Well, wouldn't you know, like a watched pot that never boils, whales started jumping all around the boat.


The PA came on to announce this unexpected treat. Engines turned off and we sat in the bay watching the whales play.

It was just icing on the cake for me.

We were a bit late getting back into Bellingham Bay, but that was OK. Quite a spectacular show.

Whales aren't always where people expect them to be. Whale watching loop saw nothing that day, but on the way back to harbor, where people didn't expect to see it, the whales were jumping.

It can be like a watched pot that never boils.

Some folks fear the effects of shipping on whale populations. Many years ago, I read a story, in the newspaper, about some study of the effects Puget Sound shipping has on whale populations. Study concluded that ships going about their normal business weren't a big problem, but there was some worry about the boats that chase the whales trying to get a better look.

Painted wall of Parberry's in Bellingham near recycling yard.

From what I hear, the whale watching industry is aware of this problem and there are guidelines to try and protect the whales.

Keeping a distance, shutting off the motors when near whale pods and so forth.

Still, it's a worry as there are lots of boats chasing around in the sound. Not just the whale watching cruises, but many private vessels as well.

Another problem is loss of salmon habitat on rivers that drain into the sound. Since whales feed on salmon, good streams are needed. Rivers can be damaged from development that spreads out into local watersheds.

Maybe the people should just embrace the cities and live in high rises rather than spreading out into nature.

Watch other people.

This way they can leave whales to their habitat and not pollute the more rural watersheds. Keep the natural areas free of their cars, houses, driveways.

There's never a shortage of people to watch.

If one does travel into nature, go by bicycle or at least have a light footprint.

I'd guess the whale watching industry does, for the most part try to be careful and not destroy it's reason for being.

Saturday, October 25, 2008

Would they drop Sarah Palin from the ticket? McGovern dropped Eagleton in 72.

For various reasons. Scandals, clothing expenses, qualifications?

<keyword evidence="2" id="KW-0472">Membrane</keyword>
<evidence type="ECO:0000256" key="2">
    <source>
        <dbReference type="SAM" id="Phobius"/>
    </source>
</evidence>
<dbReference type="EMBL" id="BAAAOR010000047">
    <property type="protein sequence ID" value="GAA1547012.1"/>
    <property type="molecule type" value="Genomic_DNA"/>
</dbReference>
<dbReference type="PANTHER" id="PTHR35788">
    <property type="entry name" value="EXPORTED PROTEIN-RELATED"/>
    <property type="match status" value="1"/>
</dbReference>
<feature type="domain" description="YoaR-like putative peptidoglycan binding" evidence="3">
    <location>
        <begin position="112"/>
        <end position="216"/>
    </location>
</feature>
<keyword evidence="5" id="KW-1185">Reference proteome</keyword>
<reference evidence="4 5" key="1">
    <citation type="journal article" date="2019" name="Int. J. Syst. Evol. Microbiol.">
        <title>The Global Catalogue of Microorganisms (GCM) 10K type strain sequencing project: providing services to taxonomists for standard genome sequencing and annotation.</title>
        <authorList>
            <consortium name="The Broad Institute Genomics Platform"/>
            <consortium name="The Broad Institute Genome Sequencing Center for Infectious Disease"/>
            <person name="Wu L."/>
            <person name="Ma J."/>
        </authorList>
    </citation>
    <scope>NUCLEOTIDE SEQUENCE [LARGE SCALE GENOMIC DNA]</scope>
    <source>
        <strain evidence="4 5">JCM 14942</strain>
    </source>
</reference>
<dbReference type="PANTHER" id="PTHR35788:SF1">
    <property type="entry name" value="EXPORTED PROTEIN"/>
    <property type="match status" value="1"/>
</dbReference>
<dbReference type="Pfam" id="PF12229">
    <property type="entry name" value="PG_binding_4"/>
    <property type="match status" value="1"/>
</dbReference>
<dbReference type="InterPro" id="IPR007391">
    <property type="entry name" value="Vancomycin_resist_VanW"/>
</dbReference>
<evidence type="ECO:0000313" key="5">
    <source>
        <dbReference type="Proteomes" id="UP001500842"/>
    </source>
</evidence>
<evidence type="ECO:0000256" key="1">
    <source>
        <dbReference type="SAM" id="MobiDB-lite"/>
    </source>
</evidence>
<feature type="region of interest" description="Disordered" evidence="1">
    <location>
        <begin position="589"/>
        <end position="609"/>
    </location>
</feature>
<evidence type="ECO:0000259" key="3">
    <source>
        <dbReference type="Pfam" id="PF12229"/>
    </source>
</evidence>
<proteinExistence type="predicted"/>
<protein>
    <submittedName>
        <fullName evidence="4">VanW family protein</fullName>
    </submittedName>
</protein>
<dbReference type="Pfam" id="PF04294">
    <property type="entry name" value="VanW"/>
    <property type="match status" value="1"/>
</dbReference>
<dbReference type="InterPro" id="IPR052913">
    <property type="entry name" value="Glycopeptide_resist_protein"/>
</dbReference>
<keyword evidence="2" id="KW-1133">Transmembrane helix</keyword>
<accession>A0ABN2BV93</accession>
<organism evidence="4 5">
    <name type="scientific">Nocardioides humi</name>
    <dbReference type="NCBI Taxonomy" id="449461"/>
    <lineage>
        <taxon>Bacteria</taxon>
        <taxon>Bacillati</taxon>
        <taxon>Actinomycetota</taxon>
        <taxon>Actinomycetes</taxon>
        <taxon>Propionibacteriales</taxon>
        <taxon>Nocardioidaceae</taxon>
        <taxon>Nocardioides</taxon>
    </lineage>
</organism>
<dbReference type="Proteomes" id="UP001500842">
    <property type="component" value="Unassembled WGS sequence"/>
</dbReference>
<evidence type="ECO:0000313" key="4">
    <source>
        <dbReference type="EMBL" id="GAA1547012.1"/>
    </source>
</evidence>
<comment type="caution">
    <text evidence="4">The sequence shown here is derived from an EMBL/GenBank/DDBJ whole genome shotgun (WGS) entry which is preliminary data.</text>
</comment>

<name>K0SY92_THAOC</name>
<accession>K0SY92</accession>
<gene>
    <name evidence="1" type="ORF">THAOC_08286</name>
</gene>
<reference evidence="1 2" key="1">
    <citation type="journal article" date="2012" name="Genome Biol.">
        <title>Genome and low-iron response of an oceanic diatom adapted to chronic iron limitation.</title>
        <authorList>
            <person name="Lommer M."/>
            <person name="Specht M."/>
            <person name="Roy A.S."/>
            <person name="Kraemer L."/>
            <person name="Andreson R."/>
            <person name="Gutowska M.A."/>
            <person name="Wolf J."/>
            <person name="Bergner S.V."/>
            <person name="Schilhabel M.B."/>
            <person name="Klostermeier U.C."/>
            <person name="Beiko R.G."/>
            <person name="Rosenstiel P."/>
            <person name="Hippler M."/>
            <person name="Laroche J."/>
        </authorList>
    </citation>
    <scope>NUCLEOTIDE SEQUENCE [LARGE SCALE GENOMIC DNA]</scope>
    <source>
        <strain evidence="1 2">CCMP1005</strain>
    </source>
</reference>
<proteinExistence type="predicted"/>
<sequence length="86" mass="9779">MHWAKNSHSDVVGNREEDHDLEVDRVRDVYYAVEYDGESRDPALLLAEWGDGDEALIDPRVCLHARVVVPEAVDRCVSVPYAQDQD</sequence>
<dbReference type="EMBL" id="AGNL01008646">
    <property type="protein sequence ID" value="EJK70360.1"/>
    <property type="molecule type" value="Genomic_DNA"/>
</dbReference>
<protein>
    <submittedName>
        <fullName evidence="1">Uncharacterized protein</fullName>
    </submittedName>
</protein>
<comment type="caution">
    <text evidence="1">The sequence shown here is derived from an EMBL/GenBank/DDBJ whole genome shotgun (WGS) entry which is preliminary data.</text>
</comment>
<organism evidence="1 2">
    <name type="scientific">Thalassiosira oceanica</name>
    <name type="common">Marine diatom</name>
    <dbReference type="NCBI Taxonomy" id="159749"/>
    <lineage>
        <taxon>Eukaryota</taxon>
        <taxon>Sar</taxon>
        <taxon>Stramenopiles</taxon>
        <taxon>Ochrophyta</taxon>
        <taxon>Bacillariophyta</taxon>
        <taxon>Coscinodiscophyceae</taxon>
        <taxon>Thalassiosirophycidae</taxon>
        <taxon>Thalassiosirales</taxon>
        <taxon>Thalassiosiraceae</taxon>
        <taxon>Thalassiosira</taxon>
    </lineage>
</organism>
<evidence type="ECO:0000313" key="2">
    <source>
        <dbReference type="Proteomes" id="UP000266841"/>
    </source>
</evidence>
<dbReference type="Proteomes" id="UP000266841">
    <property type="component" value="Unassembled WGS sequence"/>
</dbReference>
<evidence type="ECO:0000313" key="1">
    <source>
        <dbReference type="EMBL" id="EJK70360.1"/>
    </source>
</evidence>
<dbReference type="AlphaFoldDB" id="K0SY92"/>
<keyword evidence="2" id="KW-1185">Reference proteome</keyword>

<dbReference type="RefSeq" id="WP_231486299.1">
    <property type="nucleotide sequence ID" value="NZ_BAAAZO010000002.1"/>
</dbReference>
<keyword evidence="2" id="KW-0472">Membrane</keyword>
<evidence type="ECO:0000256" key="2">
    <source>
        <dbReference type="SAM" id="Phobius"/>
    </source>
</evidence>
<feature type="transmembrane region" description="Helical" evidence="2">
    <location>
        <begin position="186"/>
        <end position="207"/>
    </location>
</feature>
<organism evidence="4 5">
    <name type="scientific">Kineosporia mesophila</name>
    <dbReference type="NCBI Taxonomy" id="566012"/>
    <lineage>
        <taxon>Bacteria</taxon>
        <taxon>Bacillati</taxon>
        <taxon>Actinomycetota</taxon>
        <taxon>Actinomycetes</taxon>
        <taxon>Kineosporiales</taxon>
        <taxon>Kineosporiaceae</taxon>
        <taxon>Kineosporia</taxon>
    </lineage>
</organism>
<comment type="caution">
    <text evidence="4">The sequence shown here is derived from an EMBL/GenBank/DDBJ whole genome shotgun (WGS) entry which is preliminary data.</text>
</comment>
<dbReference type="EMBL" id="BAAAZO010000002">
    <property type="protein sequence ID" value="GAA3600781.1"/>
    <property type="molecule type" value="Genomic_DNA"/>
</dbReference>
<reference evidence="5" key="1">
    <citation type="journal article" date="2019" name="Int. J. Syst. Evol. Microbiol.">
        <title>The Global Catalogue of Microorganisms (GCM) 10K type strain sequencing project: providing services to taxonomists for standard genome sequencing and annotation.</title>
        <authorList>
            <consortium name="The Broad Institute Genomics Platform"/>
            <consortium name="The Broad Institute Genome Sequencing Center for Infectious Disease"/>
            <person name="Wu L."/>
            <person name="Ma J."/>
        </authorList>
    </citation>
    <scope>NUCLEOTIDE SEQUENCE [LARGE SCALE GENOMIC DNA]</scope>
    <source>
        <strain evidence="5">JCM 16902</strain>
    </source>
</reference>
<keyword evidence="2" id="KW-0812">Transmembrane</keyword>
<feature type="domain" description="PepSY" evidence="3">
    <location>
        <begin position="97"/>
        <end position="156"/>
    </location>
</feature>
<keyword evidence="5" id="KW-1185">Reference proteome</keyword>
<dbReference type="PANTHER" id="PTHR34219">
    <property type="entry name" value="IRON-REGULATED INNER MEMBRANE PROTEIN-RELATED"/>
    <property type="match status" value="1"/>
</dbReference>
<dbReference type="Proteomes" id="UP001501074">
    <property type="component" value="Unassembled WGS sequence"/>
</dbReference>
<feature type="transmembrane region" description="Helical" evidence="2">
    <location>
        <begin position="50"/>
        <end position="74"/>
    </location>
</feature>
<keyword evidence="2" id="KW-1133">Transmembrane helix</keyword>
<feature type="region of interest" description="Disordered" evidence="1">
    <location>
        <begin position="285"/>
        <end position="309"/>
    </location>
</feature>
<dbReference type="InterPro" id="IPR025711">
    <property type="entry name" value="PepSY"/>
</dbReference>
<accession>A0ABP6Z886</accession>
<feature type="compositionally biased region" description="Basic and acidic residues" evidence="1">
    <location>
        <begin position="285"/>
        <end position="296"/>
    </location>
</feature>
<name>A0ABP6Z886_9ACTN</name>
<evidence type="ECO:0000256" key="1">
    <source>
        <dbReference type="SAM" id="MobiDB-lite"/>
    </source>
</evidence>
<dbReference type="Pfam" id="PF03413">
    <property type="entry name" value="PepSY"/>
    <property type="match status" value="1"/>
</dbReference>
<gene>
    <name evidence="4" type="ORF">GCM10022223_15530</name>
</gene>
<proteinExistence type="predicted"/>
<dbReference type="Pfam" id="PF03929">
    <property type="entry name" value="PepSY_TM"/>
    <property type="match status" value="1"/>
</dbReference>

Well, it happened to the Democrats, back in 1972.

Democratic presidential candidate George McGovern picked Senator Eagleton for his running mate in 1972. Later it was discovered, Eagleton was taking medication for a psychological problem. Campaign handlers would say "some mental illness liabilities" even if the problem wasn't real serious.

McGovern had to "reluctantly," I guess, drop Eagleton from the ticket and run with someone named Sargent Shriver.

That's my look down memory lane.

Democratic party was embarrassed by this turn of events. Laundry out in the open.

McGovern lost "big time" to Nixon in November of 72. Watergate wasn't "big time" in the public lexicon yet.

Republicans often have a smoother looking machine.

In some ways, Sarah Palin is refreshing for being outside the box. Reminds me of someone one might meet working behind a lunch counter in Minot, North Dakota or somewhere. Refreshing in style, but not necessarily in substance, unless one is a conservative.

I doubt they'll drop Palin, this late in the game.

Since there was consternation among Democrats in 72 over a vice presidential pick, same thing can happen to Republicans.

Oh, I forget, Dan Quayle.

I'll admit, I couldn't spell potato if I didn't have spell checker.

Let people rent their homes, help renters

Best homeowner bailout idea I've heard so far is to rent foreclosed homes back to the former owners. That's the best idea, if government bails out homeowners.

Since many homeowners are in a larger place than they can afford (often large carbon footprint) government can also encourage these people to take in other renters.

Mother in law apartments.